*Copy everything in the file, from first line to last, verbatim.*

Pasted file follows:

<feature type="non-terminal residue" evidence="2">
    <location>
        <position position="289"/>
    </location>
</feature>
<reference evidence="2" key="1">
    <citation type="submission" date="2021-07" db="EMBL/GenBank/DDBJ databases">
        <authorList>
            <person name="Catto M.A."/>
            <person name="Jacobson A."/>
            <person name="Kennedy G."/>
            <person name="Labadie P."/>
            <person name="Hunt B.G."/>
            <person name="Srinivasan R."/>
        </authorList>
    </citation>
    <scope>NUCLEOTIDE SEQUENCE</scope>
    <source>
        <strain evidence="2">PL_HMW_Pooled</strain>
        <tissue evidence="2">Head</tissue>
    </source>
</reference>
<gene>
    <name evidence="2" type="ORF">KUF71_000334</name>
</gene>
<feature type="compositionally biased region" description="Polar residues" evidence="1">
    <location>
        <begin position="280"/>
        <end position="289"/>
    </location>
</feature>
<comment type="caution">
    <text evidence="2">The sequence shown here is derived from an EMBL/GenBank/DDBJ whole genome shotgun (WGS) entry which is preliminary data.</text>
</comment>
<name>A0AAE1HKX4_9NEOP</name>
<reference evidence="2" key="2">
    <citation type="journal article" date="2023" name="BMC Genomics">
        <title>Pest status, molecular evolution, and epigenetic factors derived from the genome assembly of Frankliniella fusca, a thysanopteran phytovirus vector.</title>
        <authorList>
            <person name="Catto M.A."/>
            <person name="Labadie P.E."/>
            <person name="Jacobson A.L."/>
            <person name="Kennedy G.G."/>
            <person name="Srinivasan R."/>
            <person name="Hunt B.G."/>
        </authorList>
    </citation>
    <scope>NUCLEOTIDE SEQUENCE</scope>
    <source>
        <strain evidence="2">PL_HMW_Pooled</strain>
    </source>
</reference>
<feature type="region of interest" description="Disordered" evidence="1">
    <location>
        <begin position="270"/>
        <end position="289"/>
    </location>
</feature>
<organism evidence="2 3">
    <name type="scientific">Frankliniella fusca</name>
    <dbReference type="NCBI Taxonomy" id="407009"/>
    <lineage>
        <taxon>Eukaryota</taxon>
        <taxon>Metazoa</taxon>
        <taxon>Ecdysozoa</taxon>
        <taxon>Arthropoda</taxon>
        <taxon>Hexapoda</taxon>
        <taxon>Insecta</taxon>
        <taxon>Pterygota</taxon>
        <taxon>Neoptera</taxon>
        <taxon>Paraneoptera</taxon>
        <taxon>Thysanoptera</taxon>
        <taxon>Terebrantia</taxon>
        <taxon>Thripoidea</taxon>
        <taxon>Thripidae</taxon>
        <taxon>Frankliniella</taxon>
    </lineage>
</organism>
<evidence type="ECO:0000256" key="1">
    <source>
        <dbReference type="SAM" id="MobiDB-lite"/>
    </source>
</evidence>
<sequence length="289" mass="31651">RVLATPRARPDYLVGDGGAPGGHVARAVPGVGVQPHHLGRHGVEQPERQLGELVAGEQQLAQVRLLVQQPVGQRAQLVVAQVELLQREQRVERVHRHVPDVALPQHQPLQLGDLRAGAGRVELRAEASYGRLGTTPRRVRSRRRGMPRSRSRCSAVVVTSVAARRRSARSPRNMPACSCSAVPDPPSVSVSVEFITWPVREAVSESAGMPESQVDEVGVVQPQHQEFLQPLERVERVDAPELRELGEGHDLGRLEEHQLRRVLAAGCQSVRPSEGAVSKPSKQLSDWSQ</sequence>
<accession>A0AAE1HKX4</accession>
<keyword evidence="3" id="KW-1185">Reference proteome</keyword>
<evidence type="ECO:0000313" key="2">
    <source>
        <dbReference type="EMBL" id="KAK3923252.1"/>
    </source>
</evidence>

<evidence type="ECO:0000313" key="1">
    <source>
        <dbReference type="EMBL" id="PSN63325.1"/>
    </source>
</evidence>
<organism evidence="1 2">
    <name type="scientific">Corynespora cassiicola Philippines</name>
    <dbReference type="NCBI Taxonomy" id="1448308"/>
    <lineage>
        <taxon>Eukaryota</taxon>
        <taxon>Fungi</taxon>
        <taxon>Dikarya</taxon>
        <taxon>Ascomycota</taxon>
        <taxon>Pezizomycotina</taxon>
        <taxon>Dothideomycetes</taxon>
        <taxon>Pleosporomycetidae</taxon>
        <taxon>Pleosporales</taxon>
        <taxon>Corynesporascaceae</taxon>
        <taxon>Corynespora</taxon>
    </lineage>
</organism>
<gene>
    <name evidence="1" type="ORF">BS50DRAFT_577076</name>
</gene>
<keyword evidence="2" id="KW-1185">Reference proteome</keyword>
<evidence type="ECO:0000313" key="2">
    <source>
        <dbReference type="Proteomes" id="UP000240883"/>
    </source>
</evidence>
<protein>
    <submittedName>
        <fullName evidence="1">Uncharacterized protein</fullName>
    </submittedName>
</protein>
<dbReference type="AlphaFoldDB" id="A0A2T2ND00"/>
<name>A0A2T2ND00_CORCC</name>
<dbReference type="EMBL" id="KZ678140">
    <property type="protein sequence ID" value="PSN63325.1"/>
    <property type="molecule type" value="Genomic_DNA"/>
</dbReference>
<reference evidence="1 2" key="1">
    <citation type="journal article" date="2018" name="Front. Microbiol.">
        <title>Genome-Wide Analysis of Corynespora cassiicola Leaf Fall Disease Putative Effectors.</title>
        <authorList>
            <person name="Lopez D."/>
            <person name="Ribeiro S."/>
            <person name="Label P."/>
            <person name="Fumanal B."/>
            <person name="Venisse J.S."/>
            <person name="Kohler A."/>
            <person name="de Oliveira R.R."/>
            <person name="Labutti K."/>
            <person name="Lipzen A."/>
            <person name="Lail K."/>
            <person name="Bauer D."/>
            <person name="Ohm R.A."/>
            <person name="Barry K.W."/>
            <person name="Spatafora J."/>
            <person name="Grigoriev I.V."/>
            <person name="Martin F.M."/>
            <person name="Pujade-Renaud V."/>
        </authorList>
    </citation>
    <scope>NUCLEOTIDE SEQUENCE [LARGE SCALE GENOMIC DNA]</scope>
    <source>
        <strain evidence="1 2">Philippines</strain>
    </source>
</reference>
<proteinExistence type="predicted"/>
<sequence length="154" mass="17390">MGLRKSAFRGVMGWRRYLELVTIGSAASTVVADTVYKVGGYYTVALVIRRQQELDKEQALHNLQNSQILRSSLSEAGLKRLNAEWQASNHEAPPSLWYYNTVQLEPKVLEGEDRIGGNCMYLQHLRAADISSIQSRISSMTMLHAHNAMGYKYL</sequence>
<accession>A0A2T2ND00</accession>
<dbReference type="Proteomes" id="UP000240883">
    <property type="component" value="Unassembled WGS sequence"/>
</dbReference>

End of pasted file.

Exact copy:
<feature type="non-terminal residue" evidence="2">
    <location>
        <position position="289"/>
    </location>
</feature>
<reference evidence="2" key="1">
    <citation type="submission" date="2021-07" db="EMBL/GenBank/DDBJ databases">
        <authorList>
            <person name="Catto M.A."/>
            <person name="Jacobson A."/>
            <person name="Kennedy G."/>
            <person name="Labadie P."/>
            <person name="Hunt B.G."/>
            <person name="Srinivasan R."/>
        </authorList>
    </citation>
    <scope>NUCLEOTIDE SEQUENCE</scope>
    <source>
        <strain evidence="2">PL_HMW_Pooled</strain>
        <tissue evidence="2">Head</tissue>
    </source>
</reference>
<gene>
    <name evidence="2" type="ORF">KUF71_000334</name>
</gene>
<feature type="compositionally biased region" description="Polar residues" evidence="1">
    <location>
        <begin position="280"/>
        <end position="289"/>
    </location>
</feature>
<comment type="caution">
    <text evidence="2">The sequence shown here is derived from an EMBL/GenBank/DDBJ whole genome shotgun (WGS) entry which is preliminary data.</text>
</comment>
<name>A0AAE1HKX4_9NEOP</name>
<reference evidence="2" key="2">
    <citation type="journal article" date="2023" name="BMC Genomics">
        <title>Pest status, molecular evolution, and epigenetic factors derived from the genome assembly of Frankliniella fusca, a thysanopteran phytovirus vector.</title>
        <authorList>
            <person name="Catto M.A."/>
            <person name="Labadie P.E."/>
            <person name="Jacobson A.L."/>
            <person name="Kennedy G.G."/>
            <person name="Srinivasan R."/>
            <person name="Hunt B.G."/>
        </authorList>
    </citation>
    <scope>NUCLEOTIDE SEQUENCE</scope>
    <source>
        <strain evidence="2">PL_HMW_Pooled</strain>
    </source>
</reference>
<feature type="region of interest" description="Disordered" evidence="1">
    <location>
        <begin position="270"/>
        <end position="289"/>
    </location>
</feature>
<organism evidence="2 3">
    <name type="scientific">Frankliniella fusca</name>
    <dbReference type="NCBI Taxonomy" id="407009"/>
    <lineage>
        <taxon>Eukaryota</taxon>
        <taxon>Metazoa</taxon>
        <taxon>Ecdysozoa</taxon>
        <taxon>Arthropoda</taxon>
        <taxon>Hexapoda</taxon>
        <taxon>Insecta</taxon>
        <taxon>Pterygota</taxon>
        <taxon>Neoptera</taxon>
        <taxon>Paraneoptera</taxon>
        <taxon>Thysanoptera</taxon>
        <taxon>Terebrantia</taxon>
        <taxon>Thripoidea</taxon>
        <taxon>Thripidae</taxon>
        <taxon>Frankliniella</taxon>
    </lineage>
</organism>
<evidence type="ECO:0000256" key="1">
    <source>
        <dbReference type="SAM" id="MobiDB-lite"/>
    </source>
</evidence>
<sequence length="289" mass="31651">RVLATPRARPDYLVGDGGAPGGHVARAVPGVGVQPHHLGRHGVEQPERQLGELVAGEQQLAQVRLLVQQPVGQRAQLVVAQVELLQREQRVERVHRHVPDVALPQHQPLQLGDLRAGAGRVELRAEASYGRLGTTPRRVRSRRRGMPRSRSRCSAVVVTSVAARRRSARSPRNMPACSCSAVPDPPSVSVSVEFITWPVREAVSESAGMPESQVDEVGVVQPQHQEFLQPLERVERVDAPELRELGEGHDLGRLEEHQLRRVLAAGCQSVRPSEGAVSKPSKQLSDWSQ</sequence>
<accession>A0AAE1HKX4</accession>
<keyword evidence="3" id="KW-1185">Reference proteome</keyword>
<evidence type="ECO:0000313" key="2">
    <source>
        <dbReference type="EMBL" id="KAK3923252.1"/>
    </source>
</evidence>

<evidence type="ECO:0000313" key="1">
    <source>
        <dbReference type="EMBL" id="PSN63325.1"/>
    </source>
</evidence>
<organism evidence="1 2">
    <name type="scientific">Corynespora cassiicola Philippines</name>
    <dbReference type="NCBI Taxonomy" id="1448308"/>
    <lineage>
        <taxon>Eukaryota</taxon>
        <taxon>Fungi</taxon>
        <taxon>Dikarya</taxon>
        <taxon>Ascomycota</taxon>
        <taxon>Pezizomycotina</taxon>
        <taxon>Dothideomycetes</taxon>
        <taxon>Pleosporomycetidae</taxon>
        <taxon>Pleosporales</taxon>
        <taxon>Corynesporascaceae</taxon>
        <taxon>Corynespora</taxon>
    </lineage>
</organism>
<gene>
    <name evidence="1" type="ORF">BS50DRAFT_577076</name>
</gene>
<keyword evidence="2" id="KW-1185">Reference proteome</keyword>
<evidence type="ECO:0000313" key="2">
    <source>
        <dbReference type="Proteomes" id="UP000240883"/>
    </source>
</evidence>
<protein>
    <submittedName>
        <fullName evidence="1">Uncharacterized protein</fullName>
    </submittedName>
</protein>
<dbReference type="AlphaFoldDB" id="A0A2T2ND00"/>
<name>A0A2T2ND00_CORCC</name>
<dbReference type="EMBL" id="KZ678140">
    <property type="protein sequence ID" value="PSN63325.1"/>
    <property type="molecule type" value="Genomic_DNA"/>
</dbReference>
<reference evidence="1 2" key="1">
    <citation type="journal article" date="2018" name="Front. Microbiol.">
        <title>Genome-Wide Analysis of Corynespora cassiicola Leaf Fall Disease Putative Effectors.</title>
        <authorList>
            <person name="Lopez D."/>
            <person name="Ribeiro S."/>
            <person name="Label P."/>
            <person name="Fumanal B."/>
            <person name="Venisse J.S."/>
            <person name="Kohler A."/>
            <person name="de Oliveira R.R."/>
            <person name="Labutti K."/>
            <person name="Lipzen A."/>
            <person name="Lail K."/>
            <person name="Bauer D."/>
            <person name="Ohm R.A."/>
            <person name="Barry K.W."/>
            <person name="Spatafora J."/>
            <person name="Grigoriev I.V."/>
            <person name="Martin F.M."/>
            <person name="Pujade-Renaud V."/>
        </authorList>
    </citation>
    <scope>NUCLEOTIDE SEQUENCE [LARGE SCALE GENOMIC DNA]</scope>
    <source>
        <strain evidence="1 2">Philippines</strain>
    </source>
</reference>
<proteinExistence type="predicted"/>
<sequence length="154" mass="17390">MGLRKSAFRGVMGWRRYLELVTIGSAASTVVADTVYKVGGYYTVALVIRRQQELDKEQALHNLQNSQILRSSLSEAGLKRLNAEWQASNHEAPPSLWYYNTVQLEPKVLEGEDRIGGNCMYLQHLRAADISSIQSRISSMTMLHAHNAMGYKYL</sequence>
<accession>A0A2T2ND00</accession>
<dbReference type="Proteomes" id="UP000240883">
    <property type="component" value="Unassembled WGS sequence"/>
</dbReference>